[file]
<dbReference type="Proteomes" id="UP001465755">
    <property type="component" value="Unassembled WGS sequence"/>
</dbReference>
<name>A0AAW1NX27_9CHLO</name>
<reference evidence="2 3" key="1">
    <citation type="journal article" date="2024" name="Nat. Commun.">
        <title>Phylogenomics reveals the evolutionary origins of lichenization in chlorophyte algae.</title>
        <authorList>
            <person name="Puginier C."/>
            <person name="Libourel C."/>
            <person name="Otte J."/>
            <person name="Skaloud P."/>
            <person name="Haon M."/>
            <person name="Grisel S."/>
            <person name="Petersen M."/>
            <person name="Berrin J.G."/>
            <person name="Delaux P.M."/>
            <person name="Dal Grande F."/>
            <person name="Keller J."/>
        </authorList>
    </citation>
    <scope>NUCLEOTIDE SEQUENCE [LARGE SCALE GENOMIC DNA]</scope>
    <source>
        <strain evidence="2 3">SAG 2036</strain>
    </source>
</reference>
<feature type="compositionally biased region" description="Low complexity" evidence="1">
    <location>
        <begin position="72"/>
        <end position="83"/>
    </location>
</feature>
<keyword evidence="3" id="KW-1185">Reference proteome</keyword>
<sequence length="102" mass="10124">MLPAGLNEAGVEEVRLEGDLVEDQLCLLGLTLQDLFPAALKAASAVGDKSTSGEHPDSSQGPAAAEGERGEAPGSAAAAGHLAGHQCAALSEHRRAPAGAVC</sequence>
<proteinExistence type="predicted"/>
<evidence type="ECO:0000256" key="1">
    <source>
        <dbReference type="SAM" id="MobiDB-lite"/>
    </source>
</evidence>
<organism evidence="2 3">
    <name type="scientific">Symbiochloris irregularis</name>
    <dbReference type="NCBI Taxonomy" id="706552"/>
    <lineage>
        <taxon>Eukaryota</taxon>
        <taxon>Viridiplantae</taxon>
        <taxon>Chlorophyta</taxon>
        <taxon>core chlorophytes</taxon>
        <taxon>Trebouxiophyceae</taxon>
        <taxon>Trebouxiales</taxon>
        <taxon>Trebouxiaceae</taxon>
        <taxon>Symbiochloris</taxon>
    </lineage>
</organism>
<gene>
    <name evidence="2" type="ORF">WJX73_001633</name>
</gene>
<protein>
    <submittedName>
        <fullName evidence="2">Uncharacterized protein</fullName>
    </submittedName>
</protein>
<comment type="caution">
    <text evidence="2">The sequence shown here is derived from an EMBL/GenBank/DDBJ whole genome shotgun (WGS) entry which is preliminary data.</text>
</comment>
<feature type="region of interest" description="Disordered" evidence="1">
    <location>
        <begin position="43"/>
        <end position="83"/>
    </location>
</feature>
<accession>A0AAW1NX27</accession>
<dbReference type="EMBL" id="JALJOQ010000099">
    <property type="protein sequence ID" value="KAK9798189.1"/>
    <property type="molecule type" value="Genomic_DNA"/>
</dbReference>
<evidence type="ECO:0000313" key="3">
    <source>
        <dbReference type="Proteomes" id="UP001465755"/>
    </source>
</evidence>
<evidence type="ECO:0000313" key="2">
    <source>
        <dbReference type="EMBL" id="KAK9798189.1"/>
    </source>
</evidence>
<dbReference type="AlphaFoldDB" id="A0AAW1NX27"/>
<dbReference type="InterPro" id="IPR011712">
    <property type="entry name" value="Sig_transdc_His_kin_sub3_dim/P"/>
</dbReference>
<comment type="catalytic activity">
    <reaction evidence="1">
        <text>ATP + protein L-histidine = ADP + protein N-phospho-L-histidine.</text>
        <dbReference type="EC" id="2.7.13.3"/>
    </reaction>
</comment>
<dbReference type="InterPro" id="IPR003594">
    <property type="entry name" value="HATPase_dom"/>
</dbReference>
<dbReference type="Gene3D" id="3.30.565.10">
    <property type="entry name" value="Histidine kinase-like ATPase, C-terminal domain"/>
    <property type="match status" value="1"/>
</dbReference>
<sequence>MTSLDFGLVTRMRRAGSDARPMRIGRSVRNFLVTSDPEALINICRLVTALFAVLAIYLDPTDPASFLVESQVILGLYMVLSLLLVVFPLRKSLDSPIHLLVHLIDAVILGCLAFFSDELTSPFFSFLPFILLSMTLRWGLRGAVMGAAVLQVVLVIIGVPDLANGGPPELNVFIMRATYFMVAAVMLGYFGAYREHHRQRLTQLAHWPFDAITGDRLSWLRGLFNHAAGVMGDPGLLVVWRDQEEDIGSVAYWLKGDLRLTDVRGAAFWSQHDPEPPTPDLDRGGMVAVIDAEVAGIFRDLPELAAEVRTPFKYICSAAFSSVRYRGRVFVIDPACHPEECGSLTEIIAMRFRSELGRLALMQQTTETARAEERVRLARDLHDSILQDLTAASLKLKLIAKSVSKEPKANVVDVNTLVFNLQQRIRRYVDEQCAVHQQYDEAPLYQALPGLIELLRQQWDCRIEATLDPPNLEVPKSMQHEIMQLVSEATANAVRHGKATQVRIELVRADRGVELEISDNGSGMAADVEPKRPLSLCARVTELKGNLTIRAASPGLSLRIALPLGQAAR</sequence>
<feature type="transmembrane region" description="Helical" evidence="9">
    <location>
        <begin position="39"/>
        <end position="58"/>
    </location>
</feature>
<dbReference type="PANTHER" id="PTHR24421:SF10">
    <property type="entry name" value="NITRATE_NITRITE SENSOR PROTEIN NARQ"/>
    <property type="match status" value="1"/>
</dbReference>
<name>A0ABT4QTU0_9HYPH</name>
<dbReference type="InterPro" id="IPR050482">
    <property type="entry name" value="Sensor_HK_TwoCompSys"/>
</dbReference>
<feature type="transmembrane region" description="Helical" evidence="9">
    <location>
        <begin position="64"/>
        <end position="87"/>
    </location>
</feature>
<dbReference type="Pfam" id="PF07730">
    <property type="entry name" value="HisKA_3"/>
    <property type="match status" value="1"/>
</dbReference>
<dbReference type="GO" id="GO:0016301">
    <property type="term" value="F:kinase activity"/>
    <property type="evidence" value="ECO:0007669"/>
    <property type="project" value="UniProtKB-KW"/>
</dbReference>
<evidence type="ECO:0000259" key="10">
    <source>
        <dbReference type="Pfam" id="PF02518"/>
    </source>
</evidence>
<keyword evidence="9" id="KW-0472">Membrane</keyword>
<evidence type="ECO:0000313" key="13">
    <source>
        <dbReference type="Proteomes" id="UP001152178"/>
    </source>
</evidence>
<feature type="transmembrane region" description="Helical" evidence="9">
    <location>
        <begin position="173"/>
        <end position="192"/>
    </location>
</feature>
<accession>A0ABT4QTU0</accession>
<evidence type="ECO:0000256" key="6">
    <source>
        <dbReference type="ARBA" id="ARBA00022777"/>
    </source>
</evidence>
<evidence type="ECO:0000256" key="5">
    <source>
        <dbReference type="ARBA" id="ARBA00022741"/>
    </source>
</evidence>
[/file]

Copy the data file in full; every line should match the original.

<dbReference type="Proteomes" id="UP001465755">
    <property type="component" value="Unassembled WGS sequence"/>
</dbReference>
<name>A0AAW1NX27_9CHLO</name>
<reference evidence="2 3" key="1">
    <citation type="journal article" date="2024" name="Nat. Commun.">
        <title>Phylogenomics reveals the evolutionary origins of lichenization in chlorophyte algae.</title>
        <authorList>
            <person name="Puginier C."/>
            <person name="Libourel C."/>
            <person name="Otte J."/>
            <person name="Skaloud P."/>
            <person name="Haon M."/>
            <person name="Grisel S."/>
            <person name="Petersen M."/>
            <person name="Berrin J.G."/>
            <person name="Delaux P.M."/>
            <person name="Dal Grande F."/>
            <person name="Keller J."/>
        </authorList>
    </citation>
    <scope>NUCLEOTIDE SEQUENCE [LARGE SCALE GENOMIC DNA]</scope>
    <source>
        <strain evidence="2 3">SAG 2036</strain>
    </source>
</reference>
<feature type="compositionally biased region" description="Low complexity" evidence="1">
    <location>
        <begin position="72"/>
        <end position="83"/>
    </location>
</feature>
<keyword evidence="3" id="KW-1185">Reference proteome</keyword>
<sequence length="102" mass="10124">MLPAGLNEAGVEEVRLEGDLVEDQLCLLGLTLQDLFPAALKAASAVGDKSTSGEHPDSSQGPAAAEGERGEAPGSAAAAGHLAGHQCAALSEHRRAPAGAVC</sequence>
<proteinExistence type="predicted"/>
<evidence type="ECO:0000256" key="1">
    <source>
        <dbReference type="SAM" id="MobiDB-lite"/>
    </source>
</evidence>
<organism evidence="2 3">
    <name type="scientific">Symbiochloris irregularis</name>
    <dbReference type="NCBI Taxonomy" id="706552"/>
    <lineage>
        <taxon>Eukaryota</taxon>
        <taxon>Viridiplantae</taxon>
        <taxon>Chlorophyta</taxon>
        <taxon>core chlorophytes</taxon>
        <taxon>Trebouxiophyceae</taxon>
        <taxon>Trebouxiales</taxon>
        <taxon>Trebouxiaceae</taxon>
        <taxon>Symbiochloris</taxon>
    </lineage>
</organism>
<gene>
    <name evidence="2" type="ORF">WJX73_001633</name>
</gene>
<protein>
    <submittedName>
        <fullName evidence="2">Uncharacterized protein</fullName>
    </submittedName>
</protein>
<comment type="caution">
    <text evidence="2">The sequence shown here is derived from an EMBL/GenBank/DDBJ whole genome shotgun (WGS) entry which is preliminary data.</text>
</comment>
<feature type="region of interest" description="Disordered" evidence="1">
    <location>
        <begin position="43"/>
        <end position="83"/>
    </location>
</feature>
<accession>A0AAW1NX27</accession>
<dbReference type="EMBL" id="JALJOQ010000099">
    <property type="protein sequence ID" value="KAK9798189.1"/>
    <property type="molecule type" value="Genomic_DNA"/>
</dbReference>
<evidence type="ECO:0000313" key="3">
    <source>
        <dbReference type="Proteomes" id="UP001465755"/>
    </source>
</evidence>
<evidence type="ECO:0000313" key="2">
    <source>
        <dbReference type="EMBL" id="KAK9798189.1"/>
    </source>
</evidence>
<dbReference type="AlphaFoldDB" id="A0AAW1NX27"/>
<dbReference type="InterPro" id="IPR011712">
    <property type="entry name" value="Sig_transdc_His_kin_sub3_dim/P"/>
</dbReference>
<comment type="catalytic activity">
    <reaction evidence="1">
        <text>ATP + protein L-histidine = ADP + protein N-phospho-L-histidine.</text>
        <dbReference type="EC" id="2.7.13.3"/>
    </reaction>
</comment>
<dbReference type="InterPro" id="IPR003594">
    <property type="entry name" value="HATPase_dom"/>
</dbReference>
<dbReference type="Gene3D" id="3.30.565.10">
    <property type="entry name" value="Histidine kinase-like ATPase, C-terminal domain"/>
    <property type="match status" value="1"/>
</dbReference>
<sequence>MTSLDFGLVTRMRRAGSDARPMRIGRSVRNFLVTSDPEALINICRLVTALFAVLAIYLDPTDPASFLVESQVILGLYMVLSLLLVVFPLRKSLDSPIHLLVHLIDAVILGCLAFFSDELTSPFFSFLPFILLSMTLRWGLRGAVMGAAVLQVVLVIIGVPDLANGGPPELNVFIMRATYFMVAAVMLGYFGAYREHHRQRLTQLAHWPFDAITGDRLSWLRGLFNHAAGVMGDPGLLVVWRDQEEDIGSVAYWLKGDLRLTDVRGAAFWSQHDPEPPTPDLDRGGMVAVIDAEVAGIFRDLPELAAEVRTPFKYICSAAFSSVRYRGRVFVIDPACHPEECGSLTEIIAMRFRSELGRLALMQQTTETARAEERVRLARDLHDSILQDLTAASLKLKLIAKSVSKEPKANVVDVNTLVFNLQQRIRRYVDEQCAVHQQYDEAPLYQALPGLIELLRQQWDCRIEATLDPPNLEVPKSMQHEIMQLVSEATANAVRHGKATQVRIELVRADRGVELEISDNGSGMAADVEPKRPLSLCARVTELKGNLTIRAASPGLSLRIALPLGQAAR</sequence>
<feature type="transmembrane region" description="Helical" evidence="9">
    <location>
        <begin position="39"/>
        <end position="58"/>
    </location>
</feature>
<dbReference type="PANTHER" id="PTHR24421:SF10">
    <property type="entry name" value="NITRATE_NITRITE SENSOR PROTEIN NARQ"/>
    <property type="match status" value="1"/>
</dbReference>
<name>A0ABT4QTU0_9HYPH</name>
<dbReference type="InterPro" id="IPR050482">
    <property type="entry name" value="Sensor_HK_TwoCompSys"/>
</dbReference>
<feature type="transmembrane region" description="Helical" evidence="9">
    <location>
        <begin position="64"/>
        <end position="87"/>
    </location>
</feature>
<dbReference type="Pfam" id="PF07730">
    <property type="entry name" value="HisKA_3"/>
    <property type="match status" value="1"/>
</dbReference>
<dbReference type="GO" id="GO:0016301">
    <property type="term" value="F:kinase activity"/>
    <property type="evidence" value="ECO:0007669"/>
    <property type="project" value="UniProtKB-KW"/>
</dbReference>
<evidence type="ECO:0000259" key="10">
    <source>
        <dbReference type="Pfam" id="PF02518"/>
    </source>
</evidence>
<keyword evidence="9" id="KW-0472">Membrane</keyword>
<evidence type="ECO:0000313" key="13">
    <source>
        <dbReference type="Proteomes" id="UP001152178"/>
    </source>
</evidence>
<feature type="transmembrane region" description="Helical" evidence="9">
    <location>
        <begin position="173"/>
        <end position="192"/>
    </location>
</feature>
<accession>A0ABT4QTU0</accession>
<evidence type="ECO:0000256" key="6">
    <source>
        <dbReference type="ARBA" id="ARBA00022777"/>
    </source>
</evidence>
<evidence type="ECO:0000256" key="5">
    <source>
        <dbReference type="ARBA" id="ARBA00022741"/>
    </source>
</evidence>